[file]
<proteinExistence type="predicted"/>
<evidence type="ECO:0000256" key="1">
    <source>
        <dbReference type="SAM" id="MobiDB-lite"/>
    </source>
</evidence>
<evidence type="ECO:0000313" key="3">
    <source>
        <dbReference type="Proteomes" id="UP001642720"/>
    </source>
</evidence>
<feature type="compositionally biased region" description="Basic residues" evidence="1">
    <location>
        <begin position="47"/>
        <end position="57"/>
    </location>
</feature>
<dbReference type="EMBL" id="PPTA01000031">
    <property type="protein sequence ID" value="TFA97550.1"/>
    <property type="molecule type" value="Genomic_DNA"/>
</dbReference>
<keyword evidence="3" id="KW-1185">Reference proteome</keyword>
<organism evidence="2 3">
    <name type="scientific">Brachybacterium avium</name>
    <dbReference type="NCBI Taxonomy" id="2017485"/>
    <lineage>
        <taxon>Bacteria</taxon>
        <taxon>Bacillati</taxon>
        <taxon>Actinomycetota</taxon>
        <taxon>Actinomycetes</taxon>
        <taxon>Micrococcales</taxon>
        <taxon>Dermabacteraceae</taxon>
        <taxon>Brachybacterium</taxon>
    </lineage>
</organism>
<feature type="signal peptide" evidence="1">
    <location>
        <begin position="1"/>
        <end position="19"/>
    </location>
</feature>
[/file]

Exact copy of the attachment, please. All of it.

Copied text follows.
<proteinExistence type="predicted"/>
<evidence type="ECO:0000256" key="1">
    <source>
        <dbReference type="SAM" id="MobiDB-lite"/>
    </source>
</evidence>
<evidence type="ECO:0000313" key="3">
    <source>
        <dbReference type="Proteomes" id="UP001642720"/>
    </source>
</evidence>
<feature type="compositionally biased region" description="Basic residues" evidence="1">
    <location>
        <begin position="47"/>
        <end position="57"/>
    </location>
</feature>
<dbReference type="EMBL" id="PPTA01000031">
    <property type="protein sequence ID" value="TFA97550.1"/>
    <property type="molecule type" value="Genomic_DNA"/>
</dbReference>
<keyword evidence="3" id="KW-1185">Reference proteome</keyword>
<organism evidence="2 3">
    <name type="scientific">Brachybacterium avium</name>
    <dbReference type="NCBI Taxonomy" id="2017485"/>
    <lineage>
        <taxon>Bacteria</taxon>
        <taxon>Bacillati</taxon>
        <taxon>Actinomycetota</taxon>
        <taxon>Actinomycetes</taxon>
        <taxon>Micrococcales</taxon>
        <taxon>Dermabacteraceae</taxon>
        <taxon>Brachybacterium</taxon>
    </lineage>
</organism>
<feature type="signal peptide" evidence="1">
    <location>
        <begin position="1"/>
        <end position="19"/>
    </location>
</feature>